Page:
Taking Flight: Inventing the Aerial Age, from Antiquity Through the First World War

Portada
Oxford University Press, USA, May 8, 2003 - 531 páginas
0 Opiniones
The invention of flight represents the culmination of centuries of thought and desire. Kites and rockets sparked our collective imagination. Then the balloon gave humanity its first experience aloft, though at the mercy of the winds. The steerable airship that followed had more practicality, yet a number of insurmountable limitations. But the airplane truly launched the Aerial Age, and its subsequent impact--from the vantage of a century after the Wright Brother's historic flight on December 17, 1903--has been extraordinary.Richard Hallion, a distinguished international authority on aviation, offers a bold new examination of aircraft history, stressing its global roots. The result is an interpretive history of uncommon sweep, complexity, and warmth. Taking care to place each technological advance in the context of its own period as well as that of the evolving era of air travel, this ground-breaking work follows the pre-history of flight, the work of balloon and airship advocates, fruitless early attempts to invent the airplane, the Wright brothers and other pioneers, the impact of air power on the outcome of World War I, and finally the transfer of prophecy into practice as flight came to play an ever-more important role in world affairs, both military and civil.Making extensive use of extracts from the journals, diaries, and memoirs of the pioneers themselves, and interspersing them with a wide range or rare photographs and drawings, Taking Flight leads readers to the laboratories and airfields where aircraft were conceived and tested. Forcefully yet gracefully written in rich detail and with thorough documentation, this book is certain to be the standard reference for years to come on how humanity came to take to the sky, and what the Aerial Age has meant to the world since da Vinci's first fantastical designs.
 

Comentarios de la gente - Escribir un comentario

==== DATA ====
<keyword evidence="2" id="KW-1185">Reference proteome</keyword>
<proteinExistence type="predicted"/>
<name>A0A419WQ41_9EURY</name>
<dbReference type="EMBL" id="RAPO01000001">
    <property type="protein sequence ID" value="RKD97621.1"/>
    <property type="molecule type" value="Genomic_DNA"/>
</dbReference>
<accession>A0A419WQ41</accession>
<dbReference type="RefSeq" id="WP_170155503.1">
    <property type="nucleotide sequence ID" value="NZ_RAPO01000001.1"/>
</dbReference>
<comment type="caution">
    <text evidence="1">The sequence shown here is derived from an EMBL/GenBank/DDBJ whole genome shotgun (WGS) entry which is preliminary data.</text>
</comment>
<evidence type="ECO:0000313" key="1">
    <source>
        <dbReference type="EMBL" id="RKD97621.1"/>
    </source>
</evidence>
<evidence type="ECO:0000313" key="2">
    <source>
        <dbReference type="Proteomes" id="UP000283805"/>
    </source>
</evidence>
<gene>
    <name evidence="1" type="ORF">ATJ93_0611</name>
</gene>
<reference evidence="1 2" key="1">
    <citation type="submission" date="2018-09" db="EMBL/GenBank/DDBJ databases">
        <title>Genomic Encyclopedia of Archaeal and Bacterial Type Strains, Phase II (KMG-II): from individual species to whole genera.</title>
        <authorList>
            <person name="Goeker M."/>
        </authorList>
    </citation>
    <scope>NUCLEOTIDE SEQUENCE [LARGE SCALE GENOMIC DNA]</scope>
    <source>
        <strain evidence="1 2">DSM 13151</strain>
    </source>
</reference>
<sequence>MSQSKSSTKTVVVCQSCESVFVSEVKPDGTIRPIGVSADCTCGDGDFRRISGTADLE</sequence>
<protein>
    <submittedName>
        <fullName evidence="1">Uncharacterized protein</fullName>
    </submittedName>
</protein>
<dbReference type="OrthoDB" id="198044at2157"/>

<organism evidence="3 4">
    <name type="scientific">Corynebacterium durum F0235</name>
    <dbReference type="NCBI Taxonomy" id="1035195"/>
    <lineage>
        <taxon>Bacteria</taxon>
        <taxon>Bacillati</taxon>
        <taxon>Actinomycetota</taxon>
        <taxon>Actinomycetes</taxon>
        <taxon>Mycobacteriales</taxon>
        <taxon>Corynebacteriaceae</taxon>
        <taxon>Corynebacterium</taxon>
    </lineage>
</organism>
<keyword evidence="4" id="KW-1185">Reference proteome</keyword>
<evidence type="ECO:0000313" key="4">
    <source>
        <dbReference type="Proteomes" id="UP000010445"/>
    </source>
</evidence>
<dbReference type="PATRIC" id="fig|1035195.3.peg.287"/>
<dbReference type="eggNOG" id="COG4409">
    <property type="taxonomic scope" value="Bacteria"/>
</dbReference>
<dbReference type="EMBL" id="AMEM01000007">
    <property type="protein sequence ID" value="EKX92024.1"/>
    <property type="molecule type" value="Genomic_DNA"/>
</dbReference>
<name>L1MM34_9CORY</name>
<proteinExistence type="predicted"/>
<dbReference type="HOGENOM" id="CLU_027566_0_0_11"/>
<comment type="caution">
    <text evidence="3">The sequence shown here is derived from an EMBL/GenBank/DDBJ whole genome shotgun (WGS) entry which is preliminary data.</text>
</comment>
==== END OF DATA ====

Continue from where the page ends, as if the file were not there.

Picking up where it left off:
Taking flight: inventing the aerial age from antiquity through the First World War

Crítica de los usuarios  - Not Available - Book Verdict

Hallion, a former Air Force historian and one of the founding curators of the National Air & Space Museum, posits that there are seven distinct phases to the invention of flight, and he frames this ... Leer comentario completo

Páginas seleccionadas

Contenido

ETHEREAL FLIGHT INVENTING THE BALLOON AND AIRSHIP 17821900
45
WINGED FLIGHT EARLY CONCEPTIONS OF THE AIRPLANE 17921903
99
THE AIRMEN TRIUMPHANT LILIENTHAL CHANUTE AND THE WRIGHTS 18911905
159
EUROPE RESURGENT 19051909
211
EXPANSION INCORPORATION MATURATION BEGINNING THE AERIAL AGE 19101914
269
TENNYSON FULFILLED PUTTING PROPHECY INTO PRACTICE 1914 AND AFTERWARDS
333
Technology of Light or Technology of Darkness?
405
Acknowledgments
413
References
415
Index
505
Derechos de autor

Otras ediciones - Ver todas

Términos y frases comunes

Acerca del autor (2003)


Author of numerous award-winning books and formerly the Air Force Historian, Richard Hallion teaches widely at American and foreign universities and defense colleges. He has gained flying experience as a mission observer in a wide range of civil and military aircraft, served as a NASA historian, and in 1974, joined the Smithsonian Institution as one of the founding curators of the National Air and Space Museum.

Información bibliográfica